It’s no secret that we’re Crunk Feminist Collective fans here at Parlour and the ladies have struck another gem by profiling Doctors Ruth Nicole Brown, Chamara Jewel Kwakye, and Bettina Love. The three college professors recently released the following books on hip-hop feminism, black girlhood and teaching the babies, Wish to Live: The Hip-Hop Feminist Pedagogy Reader and Hip hop’s Li’l Sistas Speak: Negotiating Identities and Politics in the New South. Obviously, we support higher education and women professors — Sherry completed her master’s in the UK recently, clap for her — so here’s an excerpt from the CFC crew’s chat with the threesome about putting ideology into practice by working with young girls.
On addressing queerness in the classroom:
Bettina: I have a chapter in my book that talks about starting my research with my limitations. I walked into this research project thinking that I knew everything about Atlanta and I knew everything about hip hop. I looked like these girls. I never thought that I had to address all of my messiness that I had in my life. These girls brought it out of me.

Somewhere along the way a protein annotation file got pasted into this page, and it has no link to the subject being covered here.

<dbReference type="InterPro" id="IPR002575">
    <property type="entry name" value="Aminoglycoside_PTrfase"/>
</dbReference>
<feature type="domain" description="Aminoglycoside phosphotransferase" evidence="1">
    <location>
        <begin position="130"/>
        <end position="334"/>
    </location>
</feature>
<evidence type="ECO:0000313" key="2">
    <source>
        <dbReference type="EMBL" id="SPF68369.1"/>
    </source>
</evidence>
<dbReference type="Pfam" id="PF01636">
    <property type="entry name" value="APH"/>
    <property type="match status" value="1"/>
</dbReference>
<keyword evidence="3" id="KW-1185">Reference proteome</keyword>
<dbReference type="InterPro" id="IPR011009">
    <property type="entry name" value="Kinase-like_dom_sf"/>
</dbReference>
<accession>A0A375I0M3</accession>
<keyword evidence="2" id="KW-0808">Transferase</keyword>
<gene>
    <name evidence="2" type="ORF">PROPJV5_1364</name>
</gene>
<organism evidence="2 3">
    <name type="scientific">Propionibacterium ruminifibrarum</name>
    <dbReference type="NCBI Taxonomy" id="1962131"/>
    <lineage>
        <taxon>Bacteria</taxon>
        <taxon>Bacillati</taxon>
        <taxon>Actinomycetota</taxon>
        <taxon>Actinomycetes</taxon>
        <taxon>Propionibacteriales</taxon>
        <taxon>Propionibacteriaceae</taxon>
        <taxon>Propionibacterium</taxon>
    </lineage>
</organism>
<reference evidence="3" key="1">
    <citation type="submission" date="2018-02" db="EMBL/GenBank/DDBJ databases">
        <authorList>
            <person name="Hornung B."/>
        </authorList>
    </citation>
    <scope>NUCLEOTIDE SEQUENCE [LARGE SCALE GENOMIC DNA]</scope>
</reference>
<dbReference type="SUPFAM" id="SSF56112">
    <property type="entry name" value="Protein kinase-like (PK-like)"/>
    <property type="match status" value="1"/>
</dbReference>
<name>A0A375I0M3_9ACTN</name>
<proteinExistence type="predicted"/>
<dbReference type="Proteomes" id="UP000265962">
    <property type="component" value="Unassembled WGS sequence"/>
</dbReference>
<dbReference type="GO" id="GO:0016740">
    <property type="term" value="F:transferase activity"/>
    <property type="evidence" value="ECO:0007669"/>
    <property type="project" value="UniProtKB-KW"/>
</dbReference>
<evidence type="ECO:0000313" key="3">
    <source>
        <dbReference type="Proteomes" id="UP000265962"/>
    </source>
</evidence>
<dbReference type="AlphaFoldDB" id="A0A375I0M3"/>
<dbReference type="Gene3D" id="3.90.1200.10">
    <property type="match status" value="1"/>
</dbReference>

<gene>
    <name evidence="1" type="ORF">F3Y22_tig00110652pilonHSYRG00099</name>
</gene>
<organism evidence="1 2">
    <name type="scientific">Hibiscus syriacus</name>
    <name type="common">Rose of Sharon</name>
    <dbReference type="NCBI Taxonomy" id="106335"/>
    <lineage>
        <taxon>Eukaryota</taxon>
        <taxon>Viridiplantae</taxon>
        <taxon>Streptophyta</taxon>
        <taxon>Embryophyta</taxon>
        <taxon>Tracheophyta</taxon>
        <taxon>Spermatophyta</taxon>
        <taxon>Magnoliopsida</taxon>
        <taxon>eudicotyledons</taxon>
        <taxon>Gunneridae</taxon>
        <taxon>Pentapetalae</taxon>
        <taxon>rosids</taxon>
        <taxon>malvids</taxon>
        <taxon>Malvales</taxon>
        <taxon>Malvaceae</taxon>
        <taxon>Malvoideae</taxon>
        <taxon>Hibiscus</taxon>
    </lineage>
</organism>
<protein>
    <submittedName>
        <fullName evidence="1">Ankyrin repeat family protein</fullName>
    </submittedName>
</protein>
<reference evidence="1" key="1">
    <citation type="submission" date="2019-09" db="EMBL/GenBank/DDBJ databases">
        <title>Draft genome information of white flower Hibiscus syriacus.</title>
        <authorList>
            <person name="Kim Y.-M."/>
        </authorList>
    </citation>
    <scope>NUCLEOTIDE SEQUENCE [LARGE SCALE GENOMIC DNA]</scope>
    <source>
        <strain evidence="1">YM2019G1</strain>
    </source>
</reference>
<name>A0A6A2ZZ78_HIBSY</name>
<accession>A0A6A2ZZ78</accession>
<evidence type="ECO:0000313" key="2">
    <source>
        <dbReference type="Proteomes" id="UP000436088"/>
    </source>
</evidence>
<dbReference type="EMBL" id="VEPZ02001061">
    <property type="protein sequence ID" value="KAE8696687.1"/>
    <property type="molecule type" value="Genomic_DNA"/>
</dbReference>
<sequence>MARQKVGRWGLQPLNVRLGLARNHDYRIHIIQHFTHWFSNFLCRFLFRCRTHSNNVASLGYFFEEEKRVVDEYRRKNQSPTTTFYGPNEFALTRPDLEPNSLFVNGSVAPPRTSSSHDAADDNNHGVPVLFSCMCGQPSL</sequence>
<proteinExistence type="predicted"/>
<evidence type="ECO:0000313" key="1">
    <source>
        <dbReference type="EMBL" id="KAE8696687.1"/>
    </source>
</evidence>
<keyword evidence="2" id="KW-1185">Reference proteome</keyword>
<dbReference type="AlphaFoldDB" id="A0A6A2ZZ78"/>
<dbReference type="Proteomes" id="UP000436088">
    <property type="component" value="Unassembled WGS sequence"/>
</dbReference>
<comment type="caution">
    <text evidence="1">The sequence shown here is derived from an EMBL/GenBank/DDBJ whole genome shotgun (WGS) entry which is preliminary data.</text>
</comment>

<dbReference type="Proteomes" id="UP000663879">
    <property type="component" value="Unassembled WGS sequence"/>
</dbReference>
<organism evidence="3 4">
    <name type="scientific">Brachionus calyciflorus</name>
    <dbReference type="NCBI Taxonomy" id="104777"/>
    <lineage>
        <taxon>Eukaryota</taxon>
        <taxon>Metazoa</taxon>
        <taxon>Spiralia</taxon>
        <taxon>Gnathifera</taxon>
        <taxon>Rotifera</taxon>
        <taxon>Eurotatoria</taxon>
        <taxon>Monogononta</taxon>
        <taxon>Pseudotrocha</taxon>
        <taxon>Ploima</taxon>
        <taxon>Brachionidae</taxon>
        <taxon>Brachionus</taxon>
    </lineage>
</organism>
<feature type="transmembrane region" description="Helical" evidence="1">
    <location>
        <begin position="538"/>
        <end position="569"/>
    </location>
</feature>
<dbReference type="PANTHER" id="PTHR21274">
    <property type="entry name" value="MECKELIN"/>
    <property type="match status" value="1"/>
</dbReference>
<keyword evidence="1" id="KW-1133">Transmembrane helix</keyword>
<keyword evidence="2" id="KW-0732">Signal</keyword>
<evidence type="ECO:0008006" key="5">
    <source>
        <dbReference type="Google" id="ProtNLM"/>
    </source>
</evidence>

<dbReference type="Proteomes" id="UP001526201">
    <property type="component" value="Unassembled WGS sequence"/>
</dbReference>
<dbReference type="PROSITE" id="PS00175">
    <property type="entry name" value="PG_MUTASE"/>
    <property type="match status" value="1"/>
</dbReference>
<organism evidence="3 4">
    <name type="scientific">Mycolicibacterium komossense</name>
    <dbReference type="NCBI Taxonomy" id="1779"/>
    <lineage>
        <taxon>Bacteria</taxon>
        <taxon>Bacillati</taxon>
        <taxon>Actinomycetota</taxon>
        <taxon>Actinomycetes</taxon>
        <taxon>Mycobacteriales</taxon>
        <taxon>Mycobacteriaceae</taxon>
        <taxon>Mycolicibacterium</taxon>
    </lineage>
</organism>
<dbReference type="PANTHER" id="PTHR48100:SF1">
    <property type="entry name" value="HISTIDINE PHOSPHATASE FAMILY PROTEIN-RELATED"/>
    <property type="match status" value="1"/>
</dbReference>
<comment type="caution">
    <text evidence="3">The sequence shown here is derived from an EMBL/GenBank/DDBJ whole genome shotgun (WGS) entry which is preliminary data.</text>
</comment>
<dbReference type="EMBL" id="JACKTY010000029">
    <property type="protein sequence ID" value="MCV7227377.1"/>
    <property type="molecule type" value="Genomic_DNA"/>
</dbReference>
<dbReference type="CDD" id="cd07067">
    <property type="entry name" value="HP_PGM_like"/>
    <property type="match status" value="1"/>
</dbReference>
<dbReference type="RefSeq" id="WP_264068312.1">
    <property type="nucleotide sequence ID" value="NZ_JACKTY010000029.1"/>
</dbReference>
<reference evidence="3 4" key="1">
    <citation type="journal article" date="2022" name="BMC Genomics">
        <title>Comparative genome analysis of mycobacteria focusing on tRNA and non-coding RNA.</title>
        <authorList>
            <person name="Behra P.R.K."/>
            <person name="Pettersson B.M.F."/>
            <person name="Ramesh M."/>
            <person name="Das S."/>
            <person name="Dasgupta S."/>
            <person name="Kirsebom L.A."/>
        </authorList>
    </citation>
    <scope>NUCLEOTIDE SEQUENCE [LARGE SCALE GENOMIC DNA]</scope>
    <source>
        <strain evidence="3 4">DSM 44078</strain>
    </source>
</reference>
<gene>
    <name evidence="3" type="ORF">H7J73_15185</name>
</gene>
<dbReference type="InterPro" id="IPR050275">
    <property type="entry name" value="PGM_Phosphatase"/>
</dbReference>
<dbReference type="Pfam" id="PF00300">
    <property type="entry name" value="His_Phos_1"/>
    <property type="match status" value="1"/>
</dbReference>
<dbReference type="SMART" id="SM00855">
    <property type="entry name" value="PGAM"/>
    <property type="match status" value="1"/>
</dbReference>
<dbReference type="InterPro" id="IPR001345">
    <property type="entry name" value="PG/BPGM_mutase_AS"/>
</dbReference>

My queerness was on display for them. During the first interaction I had with these girls, they walked up to me and said, “You gay?” Being quick-witted and not wanting to put my guard down, I said, “You in my business.”
I could not research them, get to know them, understand them, and tell their stories until they put me on blast. They did something that was very interesting. They started talking about lesbians in their school an earshot away from me. I truly believe that they did this to let me know: Let your guard down. We’re cool. Talk to us. I couldn’t tell their stories until they put me on blast. …
I also think as Black feminists, it calls us to get outside of the ivory tower. It really does. To do this work and to live this work, you will not be able to do this work with integrity if you only stay in higher ed.
Read the rest at Crunk Feminist Collective.